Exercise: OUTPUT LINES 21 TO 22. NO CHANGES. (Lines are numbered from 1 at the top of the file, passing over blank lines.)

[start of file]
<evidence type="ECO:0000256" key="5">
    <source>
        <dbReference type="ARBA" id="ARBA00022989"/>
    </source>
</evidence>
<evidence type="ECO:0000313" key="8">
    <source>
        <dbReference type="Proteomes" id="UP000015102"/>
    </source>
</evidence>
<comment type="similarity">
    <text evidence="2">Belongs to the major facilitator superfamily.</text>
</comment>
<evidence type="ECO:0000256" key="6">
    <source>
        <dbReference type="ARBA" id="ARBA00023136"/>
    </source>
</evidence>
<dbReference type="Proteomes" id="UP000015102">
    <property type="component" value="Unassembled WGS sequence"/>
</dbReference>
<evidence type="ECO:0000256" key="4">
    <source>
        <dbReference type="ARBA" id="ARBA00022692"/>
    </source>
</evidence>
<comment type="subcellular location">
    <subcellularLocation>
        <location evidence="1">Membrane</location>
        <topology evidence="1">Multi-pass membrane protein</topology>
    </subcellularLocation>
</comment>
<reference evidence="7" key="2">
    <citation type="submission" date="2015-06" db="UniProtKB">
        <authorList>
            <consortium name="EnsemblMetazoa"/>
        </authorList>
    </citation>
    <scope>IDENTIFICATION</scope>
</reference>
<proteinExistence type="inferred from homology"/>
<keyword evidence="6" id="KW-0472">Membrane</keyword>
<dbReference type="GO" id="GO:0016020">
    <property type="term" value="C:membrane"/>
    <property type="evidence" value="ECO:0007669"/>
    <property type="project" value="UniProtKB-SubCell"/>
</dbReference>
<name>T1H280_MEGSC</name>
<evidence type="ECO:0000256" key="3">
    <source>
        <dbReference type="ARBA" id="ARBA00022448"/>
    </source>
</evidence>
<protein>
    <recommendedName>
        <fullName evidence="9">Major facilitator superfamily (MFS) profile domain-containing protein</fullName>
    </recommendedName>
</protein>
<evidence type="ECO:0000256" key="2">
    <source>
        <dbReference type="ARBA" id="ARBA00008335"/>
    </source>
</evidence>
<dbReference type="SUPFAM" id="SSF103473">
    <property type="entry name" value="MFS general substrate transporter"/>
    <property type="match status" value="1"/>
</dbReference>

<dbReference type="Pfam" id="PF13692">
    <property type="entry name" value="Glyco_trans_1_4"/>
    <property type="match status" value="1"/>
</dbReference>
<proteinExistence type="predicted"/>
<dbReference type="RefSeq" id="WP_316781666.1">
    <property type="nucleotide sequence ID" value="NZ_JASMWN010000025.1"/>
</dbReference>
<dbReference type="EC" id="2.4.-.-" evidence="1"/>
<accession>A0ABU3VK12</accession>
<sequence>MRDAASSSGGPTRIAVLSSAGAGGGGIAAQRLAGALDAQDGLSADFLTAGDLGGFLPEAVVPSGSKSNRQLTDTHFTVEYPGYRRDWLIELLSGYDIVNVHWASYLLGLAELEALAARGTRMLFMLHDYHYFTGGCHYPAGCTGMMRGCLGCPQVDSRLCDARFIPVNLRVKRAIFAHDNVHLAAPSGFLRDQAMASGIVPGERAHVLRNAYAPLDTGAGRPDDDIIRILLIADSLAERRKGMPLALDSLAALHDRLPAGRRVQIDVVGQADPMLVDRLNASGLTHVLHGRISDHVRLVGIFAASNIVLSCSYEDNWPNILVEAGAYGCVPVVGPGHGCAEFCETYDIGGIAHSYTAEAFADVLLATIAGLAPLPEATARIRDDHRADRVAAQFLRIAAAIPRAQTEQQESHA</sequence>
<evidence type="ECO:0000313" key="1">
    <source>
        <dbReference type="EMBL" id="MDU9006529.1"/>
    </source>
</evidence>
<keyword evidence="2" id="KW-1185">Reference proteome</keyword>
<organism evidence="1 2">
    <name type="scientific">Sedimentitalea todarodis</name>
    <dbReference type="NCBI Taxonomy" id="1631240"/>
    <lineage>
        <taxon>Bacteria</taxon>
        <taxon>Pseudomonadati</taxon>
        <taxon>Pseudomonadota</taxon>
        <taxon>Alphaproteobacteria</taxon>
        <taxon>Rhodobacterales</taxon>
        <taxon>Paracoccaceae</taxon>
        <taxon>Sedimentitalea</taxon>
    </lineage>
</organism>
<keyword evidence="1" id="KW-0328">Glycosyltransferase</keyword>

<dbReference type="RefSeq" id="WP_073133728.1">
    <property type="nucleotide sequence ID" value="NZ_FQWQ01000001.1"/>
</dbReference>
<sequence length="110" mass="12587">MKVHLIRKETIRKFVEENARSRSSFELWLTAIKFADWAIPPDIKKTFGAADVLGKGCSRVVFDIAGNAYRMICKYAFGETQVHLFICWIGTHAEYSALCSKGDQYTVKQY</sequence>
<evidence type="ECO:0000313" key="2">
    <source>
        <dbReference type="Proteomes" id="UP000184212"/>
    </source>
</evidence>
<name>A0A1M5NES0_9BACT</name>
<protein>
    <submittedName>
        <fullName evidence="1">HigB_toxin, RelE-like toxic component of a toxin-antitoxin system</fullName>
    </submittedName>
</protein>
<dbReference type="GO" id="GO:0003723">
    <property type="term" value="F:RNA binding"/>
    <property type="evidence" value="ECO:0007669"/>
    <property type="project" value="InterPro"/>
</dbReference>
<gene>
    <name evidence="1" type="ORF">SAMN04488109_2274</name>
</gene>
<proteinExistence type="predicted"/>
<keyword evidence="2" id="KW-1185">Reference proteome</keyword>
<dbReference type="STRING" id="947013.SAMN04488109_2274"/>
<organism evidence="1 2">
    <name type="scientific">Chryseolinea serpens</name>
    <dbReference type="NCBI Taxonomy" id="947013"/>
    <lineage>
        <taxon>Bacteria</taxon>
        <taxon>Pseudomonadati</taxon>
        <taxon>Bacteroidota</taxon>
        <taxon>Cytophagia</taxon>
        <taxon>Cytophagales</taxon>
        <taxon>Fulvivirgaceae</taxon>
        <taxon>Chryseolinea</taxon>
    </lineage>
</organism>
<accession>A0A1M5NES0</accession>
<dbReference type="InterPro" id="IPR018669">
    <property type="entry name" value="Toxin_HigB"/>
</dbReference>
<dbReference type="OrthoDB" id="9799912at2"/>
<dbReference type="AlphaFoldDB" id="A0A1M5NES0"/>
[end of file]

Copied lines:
</dbReference>
<evidence type="ECO:0000256" key="4">